Why does the history of squatting in New York matter? Artists, historians, documentarians, and writers reflect on a singular passage in the city's story, and what it can offer today.
As Manhattan's Chinatown experiences rapid change, a historic porcelain store on Mott Street reinvents itself as a space for intergenerational dialogue and community activation. UO talks to Mei Lum and Diane Wong, the minds behind the W.O.W. Project, about what they've learned and where they're headed next.
Happy Birthday, zoning! The codes may have changed over 101 years, but as Andrea Renner and Eric Goldwyn explain, when it comes to how New Yorkers use zoning to advance their own visions of a perfect city, much remains the same.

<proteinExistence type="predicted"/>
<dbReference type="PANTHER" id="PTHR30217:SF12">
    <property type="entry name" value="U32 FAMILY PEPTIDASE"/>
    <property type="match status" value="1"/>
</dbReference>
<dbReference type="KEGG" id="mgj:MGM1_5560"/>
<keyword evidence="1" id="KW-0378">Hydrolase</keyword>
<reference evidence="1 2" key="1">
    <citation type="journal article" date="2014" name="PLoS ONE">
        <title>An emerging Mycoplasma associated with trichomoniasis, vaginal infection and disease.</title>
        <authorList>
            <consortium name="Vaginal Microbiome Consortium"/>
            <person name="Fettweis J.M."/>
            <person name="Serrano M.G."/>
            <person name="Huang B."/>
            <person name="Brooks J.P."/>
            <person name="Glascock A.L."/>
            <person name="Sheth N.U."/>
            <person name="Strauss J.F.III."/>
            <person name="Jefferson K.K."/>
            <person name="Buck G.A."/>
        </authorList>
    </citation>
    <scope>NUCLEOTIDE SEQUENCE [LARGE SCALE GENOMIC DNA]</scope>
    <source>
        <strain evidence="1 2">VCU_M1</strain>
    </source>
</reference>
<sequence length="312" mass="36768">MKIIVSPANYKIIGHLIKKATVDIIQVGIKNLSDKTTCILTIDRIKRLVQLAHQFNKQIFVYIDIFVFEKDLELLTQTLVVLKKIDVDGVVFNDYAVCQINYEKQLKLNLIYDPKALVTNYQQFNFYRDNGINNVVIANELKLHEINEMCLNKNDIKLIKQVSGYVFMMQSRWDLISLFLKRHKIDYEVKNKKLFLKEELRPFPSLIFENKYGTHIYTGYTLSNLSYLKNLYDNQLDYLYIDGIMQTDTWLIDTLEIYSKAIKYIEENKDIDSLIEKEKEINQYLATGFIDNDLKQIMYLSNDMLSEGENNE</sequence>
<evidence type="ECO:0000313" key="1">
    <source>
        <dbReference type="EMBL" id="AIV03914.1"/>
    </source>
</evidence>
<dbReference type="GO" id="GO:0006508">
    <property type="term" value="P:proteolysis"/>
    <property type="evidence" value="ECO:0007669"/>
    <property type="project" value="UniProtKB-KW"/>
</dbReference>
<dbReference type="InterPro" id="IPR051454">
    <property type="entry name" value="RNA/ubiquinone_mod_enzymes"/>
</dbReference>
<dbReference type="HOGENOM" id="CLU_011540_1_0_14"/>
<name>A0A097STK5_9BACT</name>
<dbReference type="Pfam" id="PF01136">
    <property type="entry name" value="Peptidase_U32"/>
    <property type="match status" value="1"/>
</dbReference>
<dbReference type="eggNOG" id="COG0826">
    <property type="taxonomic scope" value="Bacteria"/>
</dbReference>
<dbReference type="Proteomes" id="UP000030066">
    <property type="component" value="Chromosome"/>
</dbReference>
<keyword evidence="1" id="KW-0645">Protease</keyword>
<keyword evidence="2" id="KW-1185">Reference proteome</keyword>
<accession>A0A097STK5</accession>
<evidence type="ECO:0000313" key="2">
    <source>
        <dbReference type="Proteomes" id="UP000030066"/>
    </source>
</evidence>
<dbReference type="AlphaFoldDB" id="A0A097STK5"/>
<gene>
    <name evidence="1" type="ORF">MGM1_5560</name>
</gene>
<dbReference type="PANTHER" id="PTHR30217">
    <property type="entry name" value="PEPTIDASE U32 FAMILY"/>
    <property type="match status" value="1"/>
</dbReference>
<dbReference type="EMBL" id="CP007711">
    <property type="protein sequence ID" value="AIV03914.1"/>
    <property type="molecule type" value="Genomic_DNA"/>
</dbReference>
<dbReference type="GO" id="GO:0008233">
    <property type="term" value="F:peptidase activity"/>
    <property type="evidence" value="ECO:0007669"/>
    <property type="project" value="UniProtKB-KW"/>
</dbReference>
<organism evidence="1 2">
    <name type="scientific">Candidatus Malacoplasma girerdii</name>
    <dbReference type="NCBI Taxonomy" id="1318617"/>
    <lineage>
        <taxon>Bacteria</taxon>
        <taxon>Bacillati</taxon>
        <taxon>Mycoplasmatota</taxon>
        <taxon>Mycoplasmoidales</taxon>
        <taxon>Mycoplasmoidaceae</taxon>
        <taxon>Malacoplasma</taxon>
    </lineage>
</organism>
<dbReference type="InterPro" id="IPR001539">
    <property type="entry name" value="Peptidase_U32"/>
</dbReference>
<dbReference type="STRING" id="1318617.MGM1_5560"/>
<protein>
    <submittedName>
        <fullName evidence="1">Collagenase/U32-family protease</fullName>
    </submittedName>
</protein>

DW Gibson reflects on the churches and community service providers put in jeopardy by a combination of policy and paperwork, and what can be done to stop vulnerable institutions from falling through the cracks in the city's annual tax lien sale.
Can public art, oral history, and open dialogue help rebuild burned bridges between estranged community groups? Gabrielle Bendiner-Viani recounts her experience in the Lower East Side's Seward Park Urban Renewal Area (SPURA).
After Superstorm Sandy, a historic housing style is on the brink of extinction on Staten Island's East Shore. A. F. Brady explores what stands to be lost, and gained, in government efforts to rebuild the area after the storm.
In the latest installment of our Profiles in Public Service series, Nisha Agarwal, commissioner of the Mayor's Office of Immigrant Affairs, talks to Urban Omnibus about fraud in the housing market and confidence in librarians.